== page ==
I’ve driven through all the new Dirt Tour events added by the Monte Carlo DLC, and while I’m not sure it’s enough for a properly qualified opinion, I do have some musings based on my short time on the mountain roads.
Monte Carlo feels a lot more narrow than this looks.
First of all, Monte Carlo is properly narrow. There’s a few narrow roads in Dirt 3’s base courses, but these winding roads have a wonderfully imposing and slightly claustrophobic feel to them. A cliff side and short walls or guardrails border the track at almost any given point, and since these are very high speed stages, the fear of flying into the abyss over one wrong notch of steering input feels rather tangible.
Passing’s also a royal pain, as should be the norm for rally stages. This might require adjustment when playing with a group of diverse skill levels.
I’ve tried cars from the 60s, 70s, 90s, and Pro class, and the DLC seems to works best with the more stable cars that revel in attacking the road. Being able to attack the stages at top speed with an overabundance of grip really accentuates the danger at hand amongst a never-ending backdrop of snow and mountains. The 60s Mini is lovely for this, and any car in Pro class will be extremely tense and exciting.
These roads are winding, and they certainly don’t favor RWD cars.
The transition and feel between wet snow and tarmac definitely feels right, but appearance-wise the snow-covered roads look off in bright light. It’s likely their flatness, but a flat road of wet snow looks more like a road in disrepair than the intended slick road the driving feel is communicating rather well. The night versions covers up most of the visual issue, thankfully, although the limited night visibility adds less stress to these stages than I initially anticipated.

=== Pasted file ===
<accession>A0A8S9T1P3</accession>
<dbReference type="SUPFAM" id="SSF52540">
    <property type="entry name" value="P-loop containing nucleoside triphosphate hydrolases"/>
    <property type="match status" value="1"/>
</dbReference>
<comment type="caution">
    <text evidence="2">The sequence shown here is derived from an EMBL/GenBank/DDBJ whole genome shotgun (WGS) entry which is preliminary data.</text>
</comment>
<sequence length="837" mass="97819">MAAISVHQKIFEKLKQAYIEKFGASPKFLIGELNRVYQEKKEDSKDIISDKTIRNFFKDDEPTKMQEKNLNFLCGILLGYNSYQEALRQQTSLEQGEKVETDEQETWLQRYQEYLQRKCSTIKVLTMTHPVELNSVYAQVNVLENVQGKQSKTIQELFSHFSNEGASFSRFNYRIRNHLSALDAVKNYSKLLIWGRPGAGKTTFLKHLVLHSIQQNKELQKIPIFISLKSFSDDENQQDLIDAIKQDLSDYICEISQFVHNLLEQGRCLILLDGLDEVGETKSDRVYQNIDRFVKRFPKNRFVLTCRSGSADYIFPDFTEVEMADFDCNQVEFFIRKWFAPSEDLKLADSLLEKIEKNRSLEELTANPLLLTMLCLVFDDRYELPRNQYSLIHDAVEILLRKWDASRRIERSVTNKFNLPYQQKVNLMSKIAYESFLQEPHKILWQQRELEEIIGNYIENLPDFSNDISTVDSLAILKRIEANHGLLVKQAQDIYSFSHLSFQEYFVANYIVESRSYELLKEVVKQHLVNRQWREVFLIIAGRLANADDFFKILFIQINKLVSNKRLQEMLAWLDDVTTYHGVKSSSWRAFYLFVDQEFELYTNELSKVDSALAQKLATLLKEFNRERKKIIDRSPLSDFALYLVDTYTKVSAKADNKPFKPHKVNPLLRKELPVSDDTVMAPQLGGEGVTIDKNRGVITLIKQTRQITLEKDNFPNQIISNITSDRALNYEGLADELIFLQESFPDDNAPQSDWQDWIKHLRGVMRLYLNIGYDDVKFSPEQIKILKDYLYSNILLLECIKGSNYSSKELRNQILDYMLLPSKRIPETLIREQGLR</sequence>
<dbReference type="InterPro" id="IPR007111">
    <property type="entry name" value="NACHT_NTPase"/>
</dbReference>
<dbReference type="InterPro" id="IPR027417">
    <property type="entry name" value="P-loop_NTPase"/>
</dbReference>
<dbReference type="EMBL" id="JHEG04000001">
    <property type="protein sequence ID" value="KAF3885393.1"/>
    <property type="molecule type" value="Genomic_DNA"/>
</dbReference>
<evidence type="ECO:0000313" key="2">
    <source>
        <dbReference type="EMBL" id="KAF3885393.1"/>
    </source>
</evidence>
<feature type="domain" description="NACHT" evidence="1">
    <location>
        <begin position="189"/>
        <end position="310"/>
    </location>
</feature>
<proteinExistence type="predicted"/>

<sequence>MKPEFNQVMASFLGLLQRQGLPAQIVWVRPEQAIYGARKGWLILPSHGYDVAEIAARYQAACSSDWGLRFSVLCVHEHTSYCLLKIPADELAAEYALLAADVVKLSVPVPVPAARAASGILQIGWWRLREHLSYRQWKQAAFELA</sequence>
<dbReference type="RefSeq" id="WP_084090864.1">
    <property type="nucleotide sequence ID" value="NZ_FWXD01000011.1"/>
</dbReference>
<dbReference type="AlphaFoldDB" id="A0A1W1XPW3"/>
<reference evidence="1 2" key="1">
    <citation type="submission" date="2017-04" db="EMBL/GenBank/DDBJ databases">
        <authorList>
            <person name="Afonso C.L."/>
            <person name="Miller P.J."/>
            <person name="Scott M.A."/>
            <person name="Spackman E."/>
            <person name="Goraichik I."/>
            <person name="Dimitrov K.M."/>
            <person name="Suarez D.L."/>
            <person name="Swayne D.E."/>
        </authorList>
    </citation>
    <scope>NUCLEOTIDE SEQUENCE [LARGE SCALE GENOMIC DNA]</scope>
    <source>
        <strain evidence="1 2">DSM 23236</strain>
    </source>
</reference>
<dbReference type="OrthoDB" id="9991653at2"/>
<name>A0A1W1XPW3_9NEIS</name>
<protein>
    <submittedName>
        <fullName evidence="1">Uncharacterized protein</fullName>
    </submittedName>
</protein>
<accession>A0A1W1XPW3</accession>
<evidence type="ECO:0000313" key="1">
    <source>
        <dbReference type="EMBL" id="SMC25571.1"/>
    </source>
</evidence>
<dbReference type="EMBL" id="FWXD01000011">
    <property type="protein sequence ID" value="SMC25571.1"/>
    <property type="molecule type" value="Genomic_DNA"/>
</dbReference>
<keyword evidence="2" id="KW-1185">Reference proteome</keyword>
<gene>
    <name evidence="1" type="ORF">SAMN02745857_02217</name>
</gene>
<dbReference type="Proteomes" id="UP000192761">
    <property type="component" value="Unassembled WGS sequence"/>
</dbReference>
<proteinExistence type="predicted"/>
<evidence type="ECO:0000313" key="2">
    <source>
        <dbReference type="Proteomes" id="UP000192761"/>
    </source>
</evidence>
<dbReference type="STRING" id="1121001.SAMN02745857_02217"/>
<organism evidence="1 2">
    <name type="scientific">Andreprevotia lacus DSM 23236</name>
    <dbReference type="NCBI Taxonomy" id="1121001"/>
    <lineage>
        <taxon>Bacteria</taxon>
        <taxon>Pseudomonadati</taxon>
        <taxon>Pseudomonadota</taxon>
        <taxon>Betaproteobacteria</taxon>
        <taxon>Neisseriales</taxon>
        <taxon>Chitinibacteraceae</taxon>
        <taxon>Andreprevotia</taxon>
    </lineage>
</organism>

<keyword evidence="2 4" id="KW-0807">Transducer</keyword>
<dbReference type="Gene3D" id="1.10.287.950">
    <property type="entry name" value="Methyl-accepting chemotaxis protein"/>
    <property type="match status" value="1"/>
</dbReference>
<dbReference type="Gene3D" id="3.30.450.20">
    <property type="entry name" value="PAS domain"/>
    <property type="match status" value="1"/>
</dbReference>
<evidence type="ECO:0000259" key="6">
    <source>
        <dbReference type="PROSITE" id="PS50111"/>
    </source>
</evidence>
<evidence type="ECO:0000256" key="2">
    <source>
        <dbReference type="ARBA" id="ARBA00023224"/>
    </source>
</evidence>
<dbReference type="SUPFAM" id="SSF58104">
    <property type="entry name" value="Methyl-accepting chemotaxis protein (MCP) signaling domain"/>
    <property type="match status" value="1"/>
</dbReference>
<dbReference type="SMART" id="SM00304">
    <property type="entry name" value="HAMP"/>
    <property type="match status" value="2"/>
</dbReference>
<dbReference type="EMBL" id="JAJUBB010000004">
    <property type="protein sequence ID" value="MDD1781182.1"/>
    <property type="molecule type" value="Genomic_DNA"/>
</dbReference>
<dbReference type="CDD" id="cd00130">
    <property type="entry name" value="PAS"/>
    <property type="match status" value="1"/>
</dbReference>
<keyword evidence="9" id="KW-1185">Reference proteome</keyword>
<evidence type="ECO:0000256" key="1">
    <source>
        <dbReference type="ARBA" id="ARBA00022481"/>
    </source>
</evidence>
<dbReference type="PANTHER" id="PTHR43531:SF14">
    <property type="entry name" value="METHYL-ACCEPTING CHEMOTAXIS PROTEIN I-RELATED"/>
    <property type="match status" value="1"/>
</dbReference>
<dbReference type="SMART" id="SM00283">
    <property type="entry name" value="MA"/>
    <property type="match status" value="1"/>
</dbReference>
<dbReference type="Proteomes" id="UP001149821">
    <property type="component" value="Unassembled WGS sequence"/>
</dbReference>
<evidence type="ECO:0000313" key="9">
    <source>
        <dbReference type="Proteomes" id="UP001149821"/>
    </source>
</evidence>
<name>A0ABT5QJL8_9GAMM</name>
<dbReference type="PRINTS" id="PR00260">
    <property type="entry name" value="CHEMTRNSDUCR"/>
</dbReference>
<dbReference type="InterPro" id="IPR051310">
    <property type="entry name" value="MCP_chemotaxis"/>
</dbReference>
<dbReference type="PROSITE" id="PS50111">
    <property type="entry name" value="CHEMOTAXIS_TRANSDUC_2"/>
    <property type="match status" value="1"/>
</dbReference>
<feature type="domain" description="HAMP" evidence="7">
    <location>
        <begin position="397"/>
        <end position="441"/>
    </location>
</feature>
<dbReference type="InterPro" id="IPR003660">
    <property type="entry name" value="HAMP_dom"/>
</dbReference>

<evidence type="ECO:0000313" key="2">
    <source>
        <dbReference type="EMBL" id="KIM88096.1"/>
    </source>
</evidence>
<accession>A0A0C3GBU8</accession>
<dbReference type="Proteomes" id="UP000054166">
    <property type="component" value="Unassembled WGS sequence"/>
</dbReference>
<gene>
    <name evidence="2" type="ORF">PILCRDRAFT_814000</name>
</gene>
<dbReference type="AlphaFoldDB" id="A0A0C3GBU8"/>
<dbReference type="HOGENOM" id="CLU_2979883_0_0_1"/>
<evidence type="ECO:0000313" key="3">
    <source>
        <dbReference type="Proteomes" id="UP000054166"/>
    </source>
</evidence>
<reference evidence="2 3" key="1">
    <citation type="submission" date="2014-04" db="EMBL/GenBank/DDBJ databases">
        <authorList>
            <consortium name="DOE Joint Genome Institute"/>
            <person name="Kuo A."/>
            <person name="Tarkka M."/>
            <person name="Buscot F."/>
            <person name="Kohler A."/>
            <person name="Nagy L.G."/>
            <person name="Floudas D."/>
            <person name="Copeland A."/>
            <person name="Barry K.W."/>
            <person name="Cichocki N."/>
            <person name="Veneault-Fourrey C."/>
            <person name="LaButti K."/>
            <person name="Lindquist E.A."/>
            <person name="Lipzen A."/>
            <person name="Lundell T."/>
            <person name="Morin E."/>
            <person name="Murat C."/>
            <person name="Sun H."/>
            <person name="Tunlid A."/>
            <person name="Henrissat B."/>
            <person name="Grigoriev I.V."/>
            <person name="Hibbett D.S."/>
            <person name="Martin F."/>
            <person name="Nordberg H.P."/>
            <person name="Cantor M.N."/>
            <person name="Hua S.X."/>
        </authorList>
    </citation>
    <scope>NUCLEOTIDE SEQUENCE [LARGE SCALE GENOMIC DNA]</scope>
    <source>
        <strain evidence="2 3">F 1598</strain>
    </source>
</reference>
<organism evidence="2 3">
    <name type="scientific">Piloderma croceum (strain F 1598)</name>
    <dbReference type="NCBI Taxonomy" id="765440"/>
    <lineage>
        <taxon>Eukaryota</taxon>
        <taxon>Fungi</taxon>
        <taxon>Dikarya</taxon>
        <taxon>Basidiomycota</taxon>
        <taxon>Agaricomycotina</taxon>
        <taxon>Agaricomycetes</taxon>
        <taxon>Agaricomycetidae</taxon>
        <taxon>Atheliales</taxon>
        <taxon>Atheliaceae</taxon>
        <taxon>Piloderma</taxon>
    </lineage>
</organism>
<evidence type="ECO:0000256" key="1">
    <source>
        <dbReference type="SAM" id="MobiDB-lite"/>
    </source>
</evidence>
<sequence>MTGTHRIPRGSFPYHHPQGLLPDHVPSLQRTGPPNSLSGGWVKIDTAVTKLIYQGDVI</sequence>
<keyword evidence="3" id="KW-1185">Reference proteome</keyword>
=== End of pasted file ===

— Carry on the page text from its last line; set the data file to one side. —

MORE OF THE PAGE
If there’s any other major gripe I can properly level, it’s the price. Eight stages in a new area for $10 feels quite expensive, much like Dirt 3’s $6 car packs. Realizing that the DLC adds 25% more rally stages to the game only highlights the disappointing lack of track variety all throughout, and the Monte Carlo stages only share the problem of reusing too many familiar sections over all of its stages. That’s a shame giving the joy in Dirt 3’s driving. Perhaps if the Power and Glory car pack and Monte Carlo track pack were combined and sold for $10, the deal would feel completely satisfactory. Right now? The cost only brings up twinges of disappointment.
Still, this track pack feels entirely like Monte Carlo, and anyone who loves Dirt 3 and rally should be able to overlook such shortcomings easily.